Basic questions about the sobolev space $H^\infty(\mathbb{R})$

Let's consider $$H^\infty(\mathbb{R})$$ to be the intersection of all Sobolev spaces $$H^s$$ for $$s\geq0$$, that is, $$H^\infty(\mathbb{R}):=\bigcap_{s\geq 0}H^s(\mathbb{R}).$$ I am wondering some trivial questions about this space, like for example, is this space different from the space of Schwartz functions $$\mathcal{S}$$? Or maybe do we have an inclusion like $$H^\infty\subset\mathcal{S} \quad \hbox{or} \quad \mathcal{S}\subset H^\infty?$$ If not, I was wondering if even possible to prove that any function $$f\in H^\infty$$ belongs to $$f\in L^1$$. This last question arises to me because I know that by Sobolev's embedding we have that $$f$$ belongs to any $$L^p$$ space for $$p\geq 2$$, but what about $$p<2$$? Since we have a "super" regularity, I guess this doesn't sound crazy right? Finally, does $$f\in H^\infty$$ implies (for example) exponential decay?

First, since the spaces are nested, $$H^\infty(\mathbb R) = \bigcap_{k=0}^\infty H^k(\mathbb R).$$ Secondly, we always have $$\mathcal S \subset H^k$$ for any $$k\ge0$$, and therefore $$\mathcal S \subset H^\infty$$. The reverse inclusion is not true: one counterexample is $$f(x) := \frac1{\sqrt{1+x^2}}\in H^\infty\setminus \mathcal S.$$ This is easy to see because it's clearly a smooth function in $$L^2$$, and the derivatives $$f^{(n)}$$ decay faster than $$f$$ itself, so $$f$$ belongs to all $$H^k$$ spaces. It's also true that $$f\notin L^1$$, so this proves $$H^\infty\not\subset L^1$$.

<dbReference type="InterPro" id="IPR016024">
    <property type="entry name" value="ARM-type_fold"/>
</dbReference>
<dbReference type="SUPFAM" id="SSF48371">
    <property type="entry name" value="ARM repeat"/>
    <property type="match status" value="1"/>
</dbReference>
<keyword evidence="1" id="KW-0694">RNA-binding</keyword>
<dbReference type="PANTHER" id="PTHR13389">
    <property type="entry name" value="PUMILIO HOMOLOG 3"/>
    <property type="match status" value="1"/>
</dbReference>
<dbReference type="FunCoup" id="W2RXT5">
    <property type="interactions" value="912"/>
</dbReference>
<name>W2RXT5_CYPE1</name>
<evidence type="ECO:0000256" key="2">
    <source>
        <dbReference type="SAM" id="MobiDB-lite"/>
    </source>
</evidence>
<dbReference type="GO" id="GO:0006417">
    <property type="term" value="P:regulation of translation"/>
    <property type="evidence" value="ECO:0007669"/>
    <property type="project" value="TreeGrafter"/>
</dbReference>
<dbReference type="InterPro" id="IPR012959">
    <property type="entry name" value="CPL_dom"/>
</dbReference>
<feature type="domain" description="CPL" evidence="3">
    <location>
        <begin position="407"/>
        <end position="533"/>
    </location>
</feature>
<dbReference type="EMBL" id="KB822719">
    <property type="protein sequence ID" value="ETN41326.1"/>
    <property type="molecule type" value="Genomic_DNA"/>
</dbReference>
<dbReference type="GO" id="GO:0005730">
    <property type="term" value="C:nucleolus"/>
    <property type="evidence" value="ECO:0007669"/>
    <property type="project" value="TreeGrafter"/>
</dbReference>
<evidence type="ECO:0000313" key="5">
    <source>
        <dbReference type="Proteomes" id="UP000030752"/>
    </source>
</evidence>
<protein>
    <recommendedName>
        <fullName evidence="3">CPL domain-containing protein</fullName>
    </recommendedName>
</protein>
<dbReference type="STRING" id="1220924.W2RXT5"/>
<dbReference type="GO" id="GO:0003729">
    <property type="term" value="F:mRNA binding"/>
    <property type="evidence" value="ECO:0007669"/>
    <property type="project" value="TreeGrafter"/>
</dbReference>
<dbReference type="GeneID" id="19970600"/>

• Sorry, maybe one silly question. I kept thinkig about $f\in H^\infty$ with $f\notin L^1$. I understand your counter example, but I was wondering why the following argument cannot hold. Consider the $L^1$ norm of $f$ and then, by Holder: $$\int \vert f\vert\leq \Vert (1+x^2)^{-1}\Vert_{L^2}\left(\int (1+x^2)f^2\right)^{1/2}.$$ Then, I believe that, by Plancharel's Theorem I should be able to write the last integral in terms of its fourier transform, and the Fourier transform of a polynomial writes as derivatives. Since $f\in H^\infty$, all derivatives of $f$ are in $L^2$. Why is this wrong?
• I mean, I see taking $f$ equals to the function in your counter example we would get $+\infty$ in the right-hand side. My question is why this Plancharels argument fails :o
• @W2S the first term in the RHS should be L1 or L2 of the square root but not important. The issue is that we have all derivatives of $f$, not of $\hat f$. Aug 12, 2020 at 20:39